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March 23, 2021
#StlZooMonkeyMania! Our primate keepers have selected eight monkey species to be featured in a friendly online voting competition. The champion will be featured on our social media and have the Primate House named after them for the day! Our final matchup in our Arboreal Eight is the Goeldi’s monkey vs. the Geoffroy’s marmoset.
Which do you feel has the most unique vocalization?
These little monkeys have a lot to say and can communicate in many ways, including vocalizations, scent marking, facial expressions and body language. They have a large repertoire of vocalizations, from quiet whistles and chirps to a loud, long-distance “shrill call” that can be heard from over 100 meters (328 feet) away. An interesting form of communication they use involves sneezing and nose rubbing to scent mark.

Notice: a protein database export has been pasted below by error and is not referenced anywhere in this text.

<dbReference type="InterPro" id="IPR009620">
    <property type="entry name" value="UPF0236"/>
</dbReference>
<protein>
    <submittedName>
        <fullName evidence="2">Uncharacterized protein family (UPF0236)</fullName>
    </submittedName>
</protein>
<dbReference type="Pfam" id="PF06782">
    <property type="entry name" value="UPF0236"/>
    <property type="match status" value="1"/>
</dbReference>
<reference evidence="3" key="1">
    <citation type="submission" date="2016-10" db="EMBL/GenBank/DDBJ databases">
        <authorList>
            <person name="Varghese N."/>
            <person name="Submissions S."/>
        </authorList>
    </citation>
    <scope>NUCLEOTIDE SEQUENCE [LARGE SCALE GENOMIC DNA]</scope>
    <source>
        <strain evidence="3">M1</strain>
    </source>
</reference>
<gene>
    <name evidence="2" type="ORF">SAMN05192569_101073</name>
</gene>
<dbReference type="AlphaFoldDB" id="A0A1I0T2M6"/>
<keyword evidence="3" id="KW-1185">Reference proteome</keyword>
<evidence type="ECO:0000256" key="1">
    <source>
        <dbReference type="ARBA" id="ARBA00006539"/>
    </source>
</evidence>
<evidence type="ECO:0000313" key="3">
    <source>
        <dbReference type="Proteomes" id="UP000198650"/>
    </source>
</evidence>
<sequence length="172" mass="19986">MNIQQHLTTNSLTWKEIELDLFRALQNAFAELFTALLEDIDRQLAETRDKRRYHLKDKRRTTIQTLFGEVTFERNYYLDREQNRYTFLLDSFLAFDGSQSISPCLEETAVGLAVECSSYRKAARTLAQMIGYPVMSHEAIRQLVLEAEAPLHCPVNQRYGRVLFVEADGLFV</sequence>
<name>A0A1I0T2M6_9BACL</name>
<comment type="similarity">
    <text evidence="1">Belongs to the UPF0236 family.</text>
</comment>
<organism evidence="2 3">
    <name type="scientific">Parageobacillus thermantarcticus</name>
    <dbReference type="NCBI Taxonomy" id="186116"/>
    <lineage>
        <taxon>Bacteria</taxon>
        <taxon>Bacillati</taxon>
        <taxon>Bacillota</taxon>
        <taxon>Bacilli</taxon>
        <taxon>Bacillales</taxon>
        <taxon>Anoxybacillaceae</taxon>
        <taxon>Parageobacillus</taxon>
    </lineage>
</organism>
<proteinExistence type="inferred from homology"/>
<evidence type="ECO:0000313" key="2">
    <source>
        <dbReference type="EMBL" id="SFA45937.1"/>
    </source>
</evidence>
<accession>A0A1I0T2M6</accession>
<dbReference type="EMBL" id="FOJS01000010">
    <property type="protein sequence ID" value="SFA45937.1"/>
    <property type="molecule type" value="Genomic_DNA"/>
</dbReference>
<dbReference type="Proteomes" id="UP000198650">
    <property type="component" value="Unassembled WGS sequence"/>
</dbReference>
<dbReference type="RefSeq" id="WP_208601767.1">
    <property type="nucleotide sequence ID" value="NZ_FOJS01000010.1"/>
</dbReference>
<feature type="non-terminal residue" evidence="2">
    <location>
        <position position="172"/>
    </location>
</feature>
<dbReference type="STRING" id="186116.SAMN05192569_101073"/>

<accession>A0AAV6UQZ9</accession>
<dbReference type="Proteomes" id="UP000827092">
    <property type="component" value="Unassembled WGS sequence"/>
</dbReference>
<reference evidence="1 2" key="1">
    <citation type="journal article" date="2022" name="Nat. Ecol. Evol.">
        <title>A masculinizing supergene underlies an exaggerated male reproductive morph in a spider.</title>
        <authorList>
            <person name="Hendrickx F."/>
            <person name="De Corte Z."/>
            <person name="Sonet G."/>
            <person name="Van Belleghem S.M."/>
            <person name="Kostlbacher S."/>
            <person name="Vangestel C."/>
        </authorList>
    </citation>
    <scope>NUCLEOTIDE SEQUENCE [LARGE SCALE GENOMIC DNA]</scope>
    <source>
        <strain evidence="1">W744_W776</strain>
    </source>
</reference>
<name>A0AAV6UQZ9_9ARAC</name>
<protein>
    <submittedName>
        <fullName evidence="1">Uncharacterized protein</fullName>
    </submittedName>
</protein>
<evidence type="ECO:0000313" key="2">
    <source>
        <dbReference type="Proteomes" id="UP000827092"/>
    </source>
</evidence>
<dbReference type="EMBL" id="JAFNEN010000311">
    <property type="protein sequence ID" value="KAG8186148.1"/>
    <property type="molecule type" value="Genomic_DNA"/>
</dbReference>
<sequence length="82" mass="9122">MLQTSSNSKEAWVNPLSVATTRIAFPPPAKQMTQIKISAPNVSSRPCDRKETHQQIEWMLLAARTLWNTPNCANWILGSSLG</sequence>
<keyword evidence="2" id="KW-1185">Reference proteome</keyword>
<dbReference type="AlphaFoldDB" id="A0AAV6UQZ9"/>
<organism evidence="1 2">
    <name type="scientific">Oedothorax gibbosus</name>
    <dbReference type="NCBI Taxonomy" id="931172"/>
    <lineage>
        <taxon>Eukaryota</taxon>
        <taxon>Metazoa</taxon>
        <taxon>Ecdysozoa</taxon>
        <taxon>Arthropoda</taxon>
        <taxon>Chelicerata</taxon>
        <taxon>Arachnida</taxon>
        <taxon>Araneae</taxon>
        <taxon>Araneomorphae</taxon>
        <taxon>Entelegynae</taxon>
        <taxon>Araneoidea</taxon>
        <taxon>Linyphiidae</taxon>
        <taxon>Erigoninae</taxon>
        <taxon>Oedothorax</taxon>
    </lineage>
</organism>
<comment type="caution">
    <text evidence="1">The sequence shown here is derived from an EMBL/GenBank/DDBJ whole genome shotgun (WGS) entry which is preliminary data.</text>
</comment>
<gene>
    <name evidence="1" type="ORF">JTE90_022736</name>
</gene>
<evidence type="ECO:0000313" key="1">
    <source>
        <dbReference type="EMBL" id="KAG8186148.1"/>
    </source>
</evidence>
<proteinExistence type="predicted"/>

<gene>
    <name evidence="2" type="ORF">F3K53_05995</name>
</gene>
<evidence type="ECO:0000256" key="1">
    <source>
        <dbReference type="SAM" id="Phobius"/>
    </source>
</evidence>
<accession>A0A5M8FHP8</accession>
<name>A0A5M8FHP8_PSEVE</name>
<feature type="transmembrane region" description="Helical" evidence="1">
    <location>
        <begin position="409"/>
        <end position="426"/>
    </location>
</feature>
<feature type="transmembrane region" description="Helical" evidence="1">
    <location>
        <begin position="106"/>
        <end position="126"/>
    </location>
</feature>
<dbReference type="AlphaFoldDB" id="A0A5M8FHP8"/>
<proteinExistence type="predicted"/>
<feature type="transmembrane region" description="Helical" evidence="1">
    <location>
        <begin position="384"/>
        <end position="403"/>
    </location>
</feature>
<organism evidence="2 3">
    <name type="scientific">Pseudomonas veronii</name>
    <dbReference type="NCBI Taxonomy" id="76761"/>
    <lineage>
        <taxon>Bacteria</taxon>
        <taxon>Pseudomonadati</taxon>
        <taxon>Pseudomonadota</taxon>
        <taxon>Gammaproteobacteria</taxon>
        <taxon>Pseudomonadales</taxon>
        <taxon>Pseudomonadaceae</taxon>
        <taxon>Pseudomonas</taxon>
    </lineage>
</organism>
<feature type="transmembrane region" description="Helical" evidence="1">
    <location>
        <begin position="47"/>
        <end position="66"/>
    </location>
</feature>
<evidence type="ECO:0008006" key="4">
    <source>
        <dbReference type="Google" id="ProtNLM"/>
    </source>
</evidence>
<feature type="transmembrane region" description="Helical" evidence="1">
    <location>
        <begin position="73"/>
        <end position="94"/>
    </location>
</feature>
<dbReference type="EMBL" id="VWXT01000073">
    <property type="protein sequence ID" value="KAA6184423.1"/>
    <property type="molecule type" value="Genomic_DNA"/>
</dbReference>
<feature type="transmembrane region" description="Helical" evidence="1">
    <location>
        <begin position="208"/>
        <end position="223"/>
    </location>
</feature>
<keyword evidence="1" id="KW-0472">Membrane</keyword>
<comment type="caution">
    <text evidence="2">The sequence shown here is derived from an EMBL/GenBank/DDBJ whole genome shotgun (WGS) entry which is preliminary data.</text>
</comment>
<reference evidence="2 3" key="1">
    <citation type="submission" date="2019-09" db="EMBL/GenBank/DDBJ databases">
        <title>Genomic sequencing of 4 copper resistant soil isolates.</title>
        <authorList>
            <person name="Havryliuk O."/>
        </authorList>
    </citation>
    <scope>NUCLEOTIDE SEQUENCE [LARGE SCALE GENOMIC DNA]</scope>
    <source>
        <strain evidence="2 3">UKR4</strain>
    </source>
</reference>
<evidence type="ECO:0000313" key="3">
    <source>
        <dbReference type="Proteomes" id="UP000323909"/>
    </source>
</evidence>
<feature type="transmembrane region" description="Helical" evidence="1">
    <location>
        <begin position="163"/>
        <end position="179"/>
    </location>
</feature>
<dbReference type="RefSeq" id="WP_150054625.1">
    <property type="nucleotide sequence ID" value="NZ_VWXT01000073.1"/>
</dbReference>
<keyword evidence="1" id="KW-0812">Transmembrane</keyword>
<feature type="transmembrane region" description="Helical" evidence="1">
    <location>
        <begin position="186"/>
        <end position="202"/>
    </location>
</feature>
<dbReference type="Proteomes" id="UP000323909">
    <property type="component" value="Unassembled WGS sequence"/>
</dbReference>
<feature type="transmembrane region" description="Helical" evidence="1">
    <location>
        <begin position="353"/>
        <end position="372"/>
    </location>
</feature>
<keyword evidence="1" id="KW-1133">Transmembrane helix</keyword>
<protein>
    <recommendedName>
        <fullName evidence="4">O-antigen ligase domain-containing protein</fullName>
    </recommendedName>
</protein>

Marmosets use many different calls during their day, but the call you can probably hear from the farthest away is the “phee call.” Phee calls are very loud, high-pitched whistles that are given one to five times in a row that last around two seconds each. Marmosets use this call to keep the group together, defend their space or find lost group members. Next time you are in the Primate House and you think you hear a tea kettle, it might just be a phee.
Make your selection at Facebook.com/stlzoo
Photos: Ethan Riepl